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Enjoy this newsletter? Forward it to a friend or get them to sign up. I’m David Meyer, aka @superglaze on Twitter and @davidmeyerwrites on Facebook. Don’t forget to check out the Connected Rights website. Kaixo!
THE BRITISH GOVERNMENT HAS BEEN ACCUSED OF SUPPLYING surveillance equipment to the brutal regime of Rodrigo Duterte in the Philippines. The accusation comes from Labour MP Lloyd Russell-Moyle, who says the UK is “complicit in the deaths of thousands of Filipinos”: http://bit.ly/2ESmgZh
The equipment in question includes internet-spying gear as well as IMSI catchers, also known as Stingrays. IMSI catchers are essentially fake cellular towers that are deployed at protests and in other concentrations of people, in order to register the details of people’s mobile phones and even to mess with their functionality.
Duterte is behind a vicious “war on drugs” that has seen thousands of people killed in the Philippines – not just those accused of dealers, but regular users too.
The UK department for international trade reportedly said that the British government “takes its export responsibilities very seriously”. With other spyware clients including the delightful governments of Saudi Arabia, Egypt, Turkey and Bahrain, it’s certainly serious about the money – human rights, maybe not so much.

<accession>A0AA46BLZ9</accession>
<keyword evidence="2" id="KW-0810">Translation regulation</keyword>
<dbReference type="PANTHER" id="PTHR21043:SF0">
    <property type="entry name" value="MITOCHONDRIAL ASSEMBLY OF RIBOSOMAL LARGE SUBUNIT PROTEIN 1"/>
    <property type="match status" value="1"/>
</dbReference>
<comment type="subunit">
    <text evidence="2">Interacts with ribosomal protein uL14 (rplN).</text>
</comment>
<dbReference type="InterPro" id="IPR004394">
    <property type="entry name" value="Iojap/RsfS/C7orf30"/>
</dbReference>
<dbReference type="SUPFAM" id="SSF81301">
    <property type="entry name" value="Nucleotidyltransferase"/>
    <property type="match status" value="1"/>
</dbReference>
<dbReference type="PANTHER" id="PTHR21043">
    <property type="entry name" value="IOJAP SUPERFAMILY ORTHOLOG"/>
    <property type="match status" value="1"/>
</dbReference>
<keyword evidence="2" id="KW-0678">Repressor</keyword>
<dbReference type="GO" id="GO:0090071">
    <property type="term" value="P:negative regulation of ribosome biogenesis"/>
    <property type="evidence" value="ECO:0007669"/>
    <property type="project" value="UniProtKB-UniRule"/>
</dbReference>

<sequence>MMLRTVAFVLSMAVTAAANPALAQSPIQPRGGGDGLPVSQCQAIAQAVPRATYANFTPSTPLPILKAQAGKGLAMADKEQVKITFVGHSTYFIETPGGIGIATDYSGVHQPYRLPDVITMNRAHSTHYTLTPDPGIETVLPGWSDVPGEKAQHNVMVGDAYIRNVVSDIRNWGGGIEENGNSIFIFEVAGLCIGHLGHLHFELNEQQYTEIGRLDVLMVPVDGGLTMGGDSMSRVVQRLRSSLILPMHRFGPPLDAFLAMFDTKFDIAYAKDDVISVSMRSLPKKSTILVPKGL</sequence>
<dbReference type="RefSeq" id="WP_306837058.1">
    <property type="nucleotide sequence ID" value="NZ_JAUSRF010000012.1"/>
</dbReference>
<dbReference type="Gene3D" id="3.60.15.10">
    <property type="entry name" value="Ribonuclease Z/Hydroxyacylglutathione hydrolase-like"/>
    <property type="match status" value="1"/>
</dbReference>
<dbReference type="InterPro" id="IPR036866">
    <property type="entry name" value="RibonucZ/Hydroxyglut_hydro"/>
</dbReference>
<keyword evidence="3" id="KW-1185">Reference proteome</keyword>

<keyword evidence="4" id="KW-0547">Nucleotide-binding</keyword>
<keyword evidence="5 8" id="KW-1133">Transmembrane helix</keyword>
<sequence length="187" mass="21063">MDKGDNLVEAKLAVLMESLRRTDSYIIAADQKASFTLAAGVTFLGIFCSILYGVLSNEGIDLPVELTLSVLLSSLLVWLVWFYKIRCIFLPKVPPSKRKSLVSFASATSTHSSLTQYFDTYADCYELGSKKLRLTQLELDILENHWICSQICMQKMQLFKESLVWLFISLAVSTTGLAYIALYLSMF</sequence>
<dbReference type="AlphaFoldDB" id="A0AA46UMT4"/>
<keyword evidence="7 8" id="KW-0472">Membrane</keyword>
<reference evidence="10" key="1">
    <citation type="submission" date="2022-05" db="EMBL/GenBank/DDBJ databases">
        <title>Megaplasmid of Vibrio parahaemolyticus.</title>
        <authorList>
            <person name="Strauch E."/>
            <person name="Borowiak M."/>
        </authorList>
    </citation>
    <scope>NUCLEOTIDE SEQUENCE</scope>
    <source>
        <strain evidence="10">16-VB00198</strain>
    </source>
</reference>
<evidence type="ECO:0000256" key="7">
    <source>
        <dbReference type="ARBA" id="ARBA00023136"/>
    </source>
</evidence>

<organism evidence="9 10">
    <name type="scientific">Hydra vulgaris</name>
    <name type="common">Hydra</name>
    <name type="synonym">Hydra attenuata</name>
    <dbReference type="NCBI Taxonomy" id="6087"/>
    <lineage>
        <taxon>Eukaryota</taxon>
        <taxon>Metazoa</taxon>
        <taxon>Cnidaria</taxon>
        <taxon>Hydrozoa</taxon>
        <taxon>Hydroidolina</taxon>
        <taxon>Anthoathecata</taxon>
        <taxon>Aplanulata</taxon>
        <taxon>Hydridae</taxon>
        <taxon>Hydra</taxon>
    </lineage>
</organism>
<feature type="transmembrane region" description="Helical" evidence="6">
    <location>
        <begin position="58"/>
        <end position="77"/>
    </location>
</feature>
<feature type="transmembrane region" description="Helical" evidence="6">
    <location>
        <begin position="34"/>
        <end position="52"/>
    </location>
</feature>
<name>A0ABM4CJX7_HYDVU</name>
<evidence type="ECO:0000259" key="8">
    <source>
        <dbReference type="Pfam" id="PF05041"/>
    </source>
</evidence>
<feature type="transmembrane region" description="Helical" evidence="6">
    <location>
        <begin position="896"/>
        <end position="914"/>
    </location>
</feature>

WIKIPEDIA ZERO IS SHUTTING DOWN AFTER five years of serving people free information, with the data paid for by their mobile operators. The reasons, apparently, are that people aren’t using it so much anymore, and data is cheaper these days: http://bit.ly/2Fi3PLp
That second reason is of course heartening. But, that said, Wikipedia Zero remained somewhat fuzzy on the ethics front, as it represented a violation of net neutrality. Is it priggishly absolutist to criticise the fact that such a useful service was accessible for free, because that very fact could theoretically disadvantage some competitor that doesn’t exist? Yes, perhaps. But it was problematic nonetheless, at least at the level of principles.
FACEBOOK-OWNED INSTAGRAM HAS BOWED TO A DEMAND BY THE RUSSIAN state censor to remove evidence of the deputy prime minister, Sergei Prikhodko, enjoying the hospitality of oligarch Oleg Deripaska: http://bit.ly/2Evr4Ep
Said evidence was part of an investigation orchestrated by opposition leader Alexei Navalny. It was recorded and uploaded by an escort who had been paid to be on Deripaska’s yacht.
Navalny’s take: “@instagram decided to comply with Russian illegal censorship requests and deleted some content about oligarch Deripaska. Shame on you, @instagram! This content was spotlighted by our corruption investigation.”
The censor, Roskomnadzor, has also managed to block Navalny’s website over the video. Google’s YouTube, however, has not complied with an order to remove the video from its platform. But Roskomnadzor says it won’t block YouTube: http://bit.ly/2BEurpS
Navalny’s team said Google threatened him with account blockage if he didn’t remove the material, though: http://bit.ly/2onAdnw